What is an example of pathos in Macbeth?

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litteacher8's profile pic

litteacher8 | High School Teacher | (Level 3) Distinguished Educator

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Pathos is a persuasive technique where the person trying to persuade uses an appeal to emotion.  There are several examples of pathos in Macbeth, but Lady Macbeth’s diatribe about bashing her child’s brains out is one of the most obvious ones.

I have given suck, and know(60)

How tender ’tis to love the babe that milks me:

I would, while it was smiling in my face,

Have pluck'd my nipple from his boneless gums,

And dash'd the brains out (Act 1, Scene 7)

In this scene, Lady Macbeth is trying to convince her husband to kill King Duncan.  She wants to convince him that she is strong, and if she could do it so can he.  At the same time, Shakespeare uses this line to help convince us that Lady Macbeth is truly nuts.  She is so violent that she brings up this terrible image of nursing a child and then bashing its brains out, losing the audience’s sympathy as she gains Macbeth’s respect.

An appeal to emotions is one way to persuade.  In this case, the use of pathos in this image works two ways.  It persuades Macbeth, but it also convinces the audience.

teachersage's profile pic

teachersage | (Level 2) Educator

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Pathos is an emotional appeal and Shakespeare uses emotion to humanize his murderous lead characters. For example, Lady Macbeth experiences intense guilt over the murders she has encouraged and sanctioned. When we watch her sleepwalking and compulsively washing her hands, crying, "out damned spot! out I say ...," trying in vain to scrub out the blood and thus metaphorically trying to cleanse her soul of murder, we realize she is less a monster than a deeply flawed human being. While it is hard to feel sorry for her, we do feel her pain. All of us, if we are honest with ourselves, have blithely committed some mistake or gotten in over our heads in something we thought we could handle (though usually something much more minor than murder), only to later have regrets and remorse over what we have done. We can relate to Lady Macbeth, because we understand what it feels like to make a mistake.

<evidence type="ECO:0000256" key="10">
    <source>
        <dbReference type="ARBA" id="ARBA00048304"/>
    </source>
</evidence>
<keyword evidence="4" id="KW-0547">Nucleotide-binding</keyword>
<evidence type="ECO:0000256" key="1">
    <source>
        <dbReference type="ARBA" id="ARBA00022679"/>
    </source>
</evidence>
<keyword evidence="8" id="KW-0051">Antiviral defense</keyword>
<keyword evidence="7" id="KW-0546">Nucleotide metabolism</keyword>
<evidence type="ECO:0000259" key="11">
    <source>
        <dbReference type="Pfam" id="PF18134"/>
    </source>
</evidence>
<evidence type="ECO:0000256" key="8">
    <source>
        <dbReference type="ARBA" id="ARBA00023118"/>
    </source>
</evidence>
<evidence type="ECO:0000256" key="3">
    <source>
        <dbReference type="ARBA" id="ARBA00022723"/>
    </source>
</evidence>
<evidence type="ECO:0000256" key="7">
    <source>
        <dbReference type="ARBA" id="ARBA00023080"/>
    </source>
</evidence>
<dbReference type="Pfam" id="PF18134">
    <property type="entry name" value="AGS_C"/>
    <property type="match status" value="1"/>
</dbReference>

Likewise, we feel for Macbeth earlier in the play, when he consciously recognizes that in agreeing to murder Duncan, his good king, he has set out on a path of murder and bloodshed that he won't ever get out from under. As he makes the decision to cross the line, we wish fervently he wouldn't because our emotions have been engaged by this basically decent man who is blinded by his ambition and a false sense of destiny.

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